Dr David Hayman found evidence of Ebola virus in bats in West Africa during his seven years of studying disease transmission among bats and he is concerned about the ecological and economic consequences of killing the fruit bats suspected of spreading the virus that has claimed over 1000 lives according to the World Health Organization’s latest count.
He says past attempts to stem the spread of rabies by exterminating vampire bat populations did little to stop the virus.
“In the past we’ve just killed off bat populations, but it’s important we don’t take the ill-informed and blunt route of persecuting bats, because they are really important ecologically.
“They do so many unseen things, for example fruit bats eat fruit and then defecate the seeds elsewhere to help reforestation and bats perform a vital role protecting crops by killing pests. Bats even pollinate the blue agave plant that gives us tequila in the Americas,” Dr Hayman says.
The economic value of bats has been brought to light by the fungal infection that has wiped out more than six million bats in North America since its discovery in 2007. Dr Hayman is involved in soon-to-be-released research into the epidemic that could cost the agricultural industry 3.7 billion dollars a year in pest control alone, according to previously published work in world leading research journal Science.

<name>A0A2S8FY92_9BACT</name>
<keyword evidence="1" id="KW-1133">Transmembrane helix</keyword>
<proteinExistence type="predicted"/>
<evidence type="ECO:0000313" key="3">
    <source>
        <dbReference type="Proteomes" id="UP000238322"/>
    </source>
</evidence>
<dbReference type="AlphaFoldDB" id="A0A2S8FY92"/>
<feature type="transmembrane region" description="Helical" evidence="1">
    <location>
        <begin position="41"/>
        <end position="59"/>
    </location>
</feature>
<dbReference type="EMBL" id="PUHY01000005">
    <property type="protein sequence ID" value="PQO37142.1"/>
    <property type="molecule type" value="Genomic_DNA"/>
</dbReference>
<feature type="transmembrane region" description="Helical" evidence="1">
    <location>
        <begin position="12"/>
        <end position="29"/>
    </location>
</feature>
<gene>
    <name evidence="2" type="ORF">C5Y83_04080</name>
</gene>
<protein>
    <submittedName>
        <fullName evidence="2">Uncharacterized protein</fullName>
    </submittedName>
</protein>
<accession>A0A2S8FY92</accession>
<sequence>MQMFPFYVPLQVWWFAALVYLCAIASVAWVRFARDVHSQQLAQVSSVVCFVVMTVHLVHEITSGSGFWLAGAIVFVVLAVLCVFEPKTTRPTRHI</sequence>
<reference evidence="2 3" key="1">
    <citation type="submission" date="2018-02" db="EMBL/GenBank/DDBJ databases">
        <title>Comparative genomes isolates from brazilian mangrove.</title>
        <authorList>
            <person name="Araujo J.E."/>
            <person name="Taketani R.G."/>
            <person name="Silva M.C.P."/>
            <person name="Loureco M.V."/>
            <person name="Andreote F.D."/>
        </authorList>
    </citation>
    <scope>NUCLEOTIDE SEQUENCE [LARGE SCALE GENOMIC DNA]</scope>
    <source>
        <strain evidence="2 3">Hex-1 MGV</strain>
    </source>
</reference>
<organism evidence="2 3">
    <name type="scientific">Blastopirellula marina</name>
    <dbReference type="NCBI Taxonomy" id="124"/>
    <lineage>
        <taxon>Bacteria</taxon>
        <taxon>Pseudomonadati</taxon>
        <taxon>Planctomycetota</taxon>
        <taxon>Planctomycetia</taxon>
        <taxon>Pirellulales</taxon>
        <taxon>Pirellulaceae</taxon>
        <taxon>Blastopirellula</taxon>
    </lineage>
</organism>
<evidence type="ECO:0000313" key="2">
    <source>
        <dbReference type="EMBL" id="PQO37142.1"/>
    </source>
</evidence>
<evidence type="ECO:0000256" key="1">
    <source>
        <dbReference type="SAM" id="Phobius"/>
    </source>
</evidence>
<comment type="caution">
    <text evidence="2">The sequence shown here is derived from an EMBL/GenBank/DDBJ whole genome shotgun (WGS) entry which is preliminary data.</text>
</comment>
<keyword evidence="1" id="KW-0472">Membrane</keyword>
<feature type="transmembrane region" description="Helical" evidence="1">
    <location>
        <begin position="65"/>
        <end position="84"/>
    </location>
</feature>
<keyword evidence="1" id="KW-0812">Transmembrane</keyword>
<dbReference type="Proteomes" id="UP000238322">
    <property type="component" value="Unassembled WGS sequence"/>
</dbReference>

Dr Hayman says the ban on bush-meat hunting and eating bats in Guinea is a positive step in preventing the spread of Ebola virus but the most urgent priority is stemming its spread from human to human and researching how humans are being infected.
“Unlike viruses like rabies, Ebola can be spread from human to human through close contact and the virus could become more infectious between people by evolving inside an individual. That’s a fearful part of Ebola.”
The good news for West Africans is Dr Hayman’s research shows the Ebola virus was found in forest dwelling bats and not the massive populations of urban dwelling bats.
He believes deforestation, encroachment and bush-meat hunting of bats and possibly primates, are the main contributors to the current Ebola virus outbreaks across Africa.
“Ebola is a virus that is like measles or seasonal influenza for bats. It doesn’t seem to cause much harm in bat populations, but when it gets into humans or gorillas it is deadly and causes up to 90% mortality. It leads to fever, vomiting, organ failure and sometimes unstoppable bleeding. Though there are vaccines in development, there is currently no cure for the virus, which can be transmitted to humans through contact with another’s blood, faeces or other bodily fluids,” Dr Hayman says.